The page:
Machel called it one of the biggest challenges confronting the human race today: accepting women as equal. She emphasised that it is, however, a man-made structure ‘that has been very carefully built along centuries’. This structure tells men that they have the right to act superior to women and that women are inferior by nature. ‘But I want to be clear’, continued Machel, ‘this is not nature. And what is man-made can also be dismantled by human beings. But you have to fight for it. Nobody's just going to hand it to you.' She also pressed home that ‘by making connections with other young people you can fight these structures. Look at what is happening now. The university has given you the space, three women from different countries, to talk about this issue today. You have the means and the knowledge to challenge this structure. Look the person who is oppressing you in the eye and say 'no, you are not going to do this to me'. You must believe in it; it is your right!’

Older does not mean wiser

Machel concluded her speech by highlighting the importance of intergenerational discussion. ‘In building a society of justice we need to communicate with each other. We elders must create the space to listen to young people and consider their perspectives. Just because we are older doesn't mean we know more than you, it means we have different experiences.' She emphasised that dialogue must respect different experiences and perspectives. ‘Academia is essentially a place for intergenerational dialogue. And the university is an excellent place where these conversations can be had.'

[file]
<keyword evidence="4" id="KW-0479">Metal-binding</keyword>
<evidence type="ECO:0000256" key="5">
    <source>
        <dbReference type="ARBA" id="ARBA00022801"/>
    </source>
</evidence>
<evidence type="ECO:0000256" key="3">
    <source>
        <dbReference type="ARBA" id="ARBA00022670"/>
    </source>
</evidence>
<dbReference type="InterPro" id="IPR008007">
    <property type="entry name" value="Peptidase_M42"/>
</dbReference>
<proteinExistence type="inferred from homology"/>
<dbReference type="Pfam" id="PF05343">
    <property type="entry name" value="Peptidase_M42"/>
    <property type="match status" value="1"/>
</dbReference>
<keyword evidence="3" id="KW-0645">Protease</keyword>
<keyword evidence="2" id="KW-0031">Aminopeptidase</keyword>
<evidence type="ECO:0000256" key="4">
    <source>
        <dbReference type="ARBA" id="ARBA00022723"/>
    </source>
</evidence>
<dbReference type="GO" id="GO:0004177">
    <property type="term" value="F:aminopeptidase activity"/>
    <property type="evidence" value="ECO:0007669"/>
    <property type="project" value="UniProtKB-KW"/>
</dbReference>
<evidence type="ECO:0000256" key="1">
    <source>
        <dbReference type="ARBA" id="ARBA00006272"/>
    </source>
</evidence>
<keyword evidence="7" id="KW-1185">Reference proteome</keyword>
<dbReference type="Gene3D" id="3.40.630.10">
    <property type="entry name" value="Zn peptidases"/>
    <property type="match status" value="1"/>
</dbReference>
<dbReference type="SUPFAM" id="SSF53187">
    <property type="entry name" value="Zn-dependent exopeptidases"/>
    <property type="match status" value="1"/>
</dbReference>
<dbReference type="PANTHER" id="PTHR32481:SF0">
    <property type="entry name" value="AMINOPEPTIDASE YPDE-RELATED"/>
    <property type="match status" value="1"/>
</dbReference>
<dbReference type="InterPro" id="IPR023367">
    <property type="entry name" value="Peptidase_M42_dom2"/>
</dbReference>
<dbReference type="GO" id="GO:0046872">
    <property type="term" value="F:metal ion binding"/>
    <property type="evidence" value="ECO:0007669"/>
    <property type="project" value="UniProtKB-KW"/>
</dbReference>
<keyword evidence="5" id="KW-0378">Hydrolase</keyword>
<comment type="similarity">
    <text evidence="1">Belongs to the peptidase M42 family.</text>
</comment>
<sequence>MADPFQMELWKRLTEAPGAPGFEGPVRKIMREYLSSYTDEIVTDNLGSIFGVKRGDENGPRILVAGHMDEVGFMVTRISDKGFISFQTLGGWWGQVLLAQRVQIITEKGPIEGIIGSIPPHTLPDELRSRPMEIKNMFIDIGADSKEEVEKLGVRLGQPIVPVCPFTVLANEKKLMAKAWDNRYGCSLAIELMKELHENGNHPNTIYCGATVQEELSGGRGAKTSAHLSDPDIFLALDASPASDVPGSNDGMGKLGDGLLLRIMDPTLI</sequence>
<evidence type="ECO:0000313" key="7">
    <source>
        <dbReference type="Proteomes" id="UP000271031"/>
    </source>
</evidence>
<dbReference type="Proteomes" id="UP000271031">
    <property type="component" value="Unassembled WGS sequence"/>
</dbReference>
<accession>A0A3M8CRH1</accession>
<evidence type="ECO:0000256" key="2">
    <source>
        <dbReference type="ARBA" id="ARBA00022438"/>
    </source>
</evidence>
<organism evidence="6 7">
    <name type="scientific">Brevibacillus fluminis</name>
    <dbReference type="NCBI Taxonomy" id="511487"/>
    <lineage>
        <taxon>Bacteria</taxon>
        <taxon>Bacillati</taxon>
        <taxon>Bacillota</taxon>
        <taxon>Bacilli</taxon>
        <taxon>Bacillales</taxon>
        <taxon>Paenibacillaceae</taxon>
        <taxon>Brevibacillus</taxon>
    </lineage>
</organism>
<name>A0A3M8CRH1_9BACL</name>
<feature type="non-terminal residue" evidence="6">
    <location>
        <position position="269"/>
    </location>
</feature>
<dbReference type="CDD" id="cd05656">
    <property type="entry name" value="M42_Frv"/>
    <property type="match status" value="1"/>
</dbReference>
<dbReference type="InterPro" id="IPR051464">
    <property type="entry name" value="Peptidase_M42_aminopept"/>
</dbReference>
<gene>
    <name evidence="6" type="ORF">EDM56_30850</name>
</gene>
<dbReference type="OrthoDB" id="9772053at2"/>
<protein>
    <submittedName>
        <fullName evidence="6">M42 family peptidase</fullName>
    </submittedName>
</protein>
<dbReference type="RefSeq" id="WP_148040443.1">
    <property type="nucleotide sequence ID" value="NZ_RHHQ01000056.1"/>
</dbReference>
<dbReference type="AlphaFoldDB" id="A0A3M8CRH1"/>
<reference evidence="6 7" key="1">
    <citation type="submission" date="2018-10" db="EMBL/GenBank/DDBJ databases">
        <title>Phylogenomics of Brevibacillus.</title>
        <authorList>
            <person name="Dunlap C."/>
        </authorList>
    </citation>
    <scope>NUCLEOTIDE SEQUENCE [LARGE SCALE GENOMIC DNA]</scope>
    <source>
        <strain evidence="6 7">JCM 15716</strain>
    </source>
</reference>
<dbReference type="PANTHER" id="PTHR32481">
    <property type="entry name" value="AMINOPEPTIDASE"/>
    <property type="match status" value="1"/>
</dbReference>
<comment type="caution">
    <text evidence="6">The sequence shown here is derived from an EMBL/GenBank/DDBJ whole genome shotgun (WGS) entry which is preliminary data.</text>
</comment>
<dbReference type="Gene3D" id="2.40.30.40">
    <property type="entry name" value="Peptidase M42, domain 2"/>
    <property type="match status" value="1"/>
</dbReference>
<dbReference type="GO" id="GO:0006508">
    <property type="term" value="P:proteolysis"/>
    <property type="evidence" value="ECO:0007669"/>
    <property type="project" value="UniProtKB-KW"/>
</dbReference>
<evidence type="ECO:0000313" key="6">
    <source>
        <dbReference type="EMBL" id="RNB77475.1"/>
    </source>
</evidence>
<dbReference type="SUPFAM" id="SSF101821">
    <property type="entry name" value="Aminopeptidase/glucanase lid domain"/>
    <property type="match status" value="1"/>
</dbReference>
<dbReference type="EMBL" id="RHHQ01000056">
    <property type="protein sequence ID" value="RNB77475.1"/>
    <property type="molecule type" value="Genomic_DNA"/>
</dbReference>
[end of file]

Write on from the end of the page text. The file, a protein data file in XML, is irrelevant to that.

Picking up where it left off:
Finally, she addressed the younger generation directly: ‘change needs to be demanded and it is your right to do so. This is your moment to realise that equal work means equal pay. I do not want to give you three decades to bring about change. You have better tools than we did to start campaigns. This is your right.’

On 27 October Dr Graça Machel also delivered a speech in the 'Groot Auditorium' of Leiden University. She gave the speech titled "Intergenerational Justice and Human Rights in a Time of Planetary Crises in Africa" and then engaged in several panel sessions with various researchers and members of the UN. Read more about this event in the Dutch newspaper 'Leidsch Dagblad'.

Below a photo report of Friday's visit.

Text: Mireille van der Stoep

Photos Thursday: Monique Shaw